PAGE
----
How much can you learn about horses? When do you stop learning? At what point are you considered the expert…the teacher…the master?
“I’ve been in the business for xx years”
“I’ve had horses all my life…”
To count how many times I hear this in the horse world blows my mind. This is often continued into a sometimes wordy and highly opinionated nugget of “knowledge.” The preconceived ideas people get can seriously hinder forward growth.
When I was growing up Pluto was a planet, birds were birds (not reptiles), Y2K was a concern, and the food pyramid existed…Lightning doesn’t strike the same places twice, a penny dropped from the empire state building will kill you, and gum sat in your stomach forever.
Today these things have changed because the world is constantly evolving and learning. We are still discovering new things.
What does your 50 years with horses do for me if you haven’t continued learning?
More importantly what does 50 years do for you if you haven’t learned anything new?
What is does is show a pompous close minded fool. In the 50 years of your expertise, many “facts” of horses and horsemanship has changed and it’s important to keep an open mind.
As with anything in life, really.
I know this as the “empty cup” philosophy. Wherever I go I bring an “empty cup” that is ready to be filled with new knowledge and insight. How can you continue to learn if it’s already full? If you have 50 years worth of freshly filled cups it’s much more valuable than one stale 50 year old cup.
You are like this cup; you are full of ideas. You come and ask for teaching, but your cup is full; I can’t put anything in. Before I can teach you, you’ll have to empty your cup
-Zen Master Ryutan
So whether you are new to horses or you’re a seasoned equestrian, bring an empty cup.
Over the years many things have changed in horse-care.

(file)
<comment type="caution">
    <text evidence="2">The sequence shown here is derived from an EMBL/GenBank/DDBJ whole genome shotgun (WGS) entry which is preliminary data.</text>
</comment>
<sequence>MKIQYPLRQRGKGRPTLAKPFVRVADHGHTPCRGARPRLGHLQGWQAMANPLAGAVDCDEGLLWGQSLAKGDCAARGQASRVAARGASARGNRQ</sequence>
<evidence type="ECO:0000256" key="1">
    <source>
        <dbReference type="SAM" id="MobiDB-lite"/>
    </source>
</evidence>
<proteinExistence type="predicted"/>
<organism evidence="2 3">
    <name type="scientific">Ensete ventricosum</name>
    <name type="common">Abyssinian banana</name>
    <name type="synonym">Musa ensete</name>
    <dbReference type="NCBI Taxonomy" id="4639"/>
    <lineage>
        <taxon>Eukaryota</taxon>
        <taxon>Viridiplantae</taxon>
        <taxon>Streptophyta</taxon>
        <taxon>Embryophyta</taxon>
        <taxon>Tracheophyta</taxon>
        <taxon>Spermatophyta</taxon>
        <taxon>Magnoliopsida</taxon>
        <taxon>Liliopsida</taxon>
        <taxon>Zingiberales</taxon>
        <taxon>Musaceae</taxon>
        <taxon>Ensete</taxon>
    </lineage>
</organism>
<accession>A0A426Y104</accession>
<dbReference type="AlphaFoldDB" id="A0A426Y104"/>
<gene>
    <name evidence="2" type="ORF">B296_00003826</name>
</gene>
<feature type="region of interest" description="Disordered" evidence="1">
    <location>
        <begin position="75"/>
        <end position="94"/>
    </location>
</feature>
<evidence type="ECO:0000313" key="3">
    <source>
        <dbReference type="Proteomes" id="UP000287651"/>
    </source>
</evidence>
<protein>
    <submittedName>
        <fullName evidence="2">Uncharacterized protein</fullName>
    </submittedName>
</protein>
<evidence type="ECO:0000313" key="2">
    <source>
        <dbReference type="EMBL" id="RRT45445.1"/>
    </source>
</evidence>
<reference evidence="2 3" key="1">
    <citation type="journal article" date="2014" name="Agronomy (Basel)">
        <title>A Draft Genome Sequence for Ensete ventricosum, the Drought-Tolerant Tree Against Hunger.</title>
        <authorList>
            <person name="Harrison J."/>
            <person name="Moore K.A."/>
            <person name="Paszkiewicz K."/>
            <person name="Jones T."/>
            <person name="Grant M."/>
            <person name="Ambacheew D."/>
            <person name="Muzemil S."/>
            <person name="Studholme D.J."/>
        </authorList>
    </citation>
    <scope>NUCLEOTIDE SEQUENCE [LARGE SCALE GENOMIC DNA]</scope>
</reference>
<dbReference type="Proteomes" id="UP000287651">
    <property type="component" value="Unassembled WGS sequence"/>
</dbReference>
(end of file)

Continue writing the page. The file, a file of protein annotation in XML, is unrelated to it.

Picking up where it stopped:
Deworming is one major change that has really progressed in the last 20 years. Some farms still deworm monthly, some quarterly, some even 2 or 3 times per year. Until the 1940s deworming was only performed when the horse was ill with parasites.
Hoofcare has come a long way in the years. We are now seeing glue on shoes, boots, and personalized hoofcare.
Diagnostics have improved. Through XRays, ultrasound, bonescans, etc we have better options to help pinpoint the cause of our horse’s ailments.
We now have more medications and vaccinations to help keep our horses healthy.
To see in more detail how things have changed over the years, visit
In the future articles I will be taking things back to the basics to Equine 101. From horse behavior and anatomy to halters.
Additionally, some farm environments aren’t always the most conducive for newcomer horse-people; It can often be daunting to ask “beginner” questions among some of the snooty equestrians out there. I’ve never understood why so many equestrians frown upon any questions and that’s why I’m here. If you’re new to the horse-world WELCOME! Please allow me to help you by submit any questions that you might have and I will do my best to answer them for you. To help serve you best, please be as descriptive as possible.
Some examples of what I’ve heard in the past:
What’s that thing on it’s head?
Why do you horses do [insert behavior]?
What treats can I feed?
How should I behave at the farm?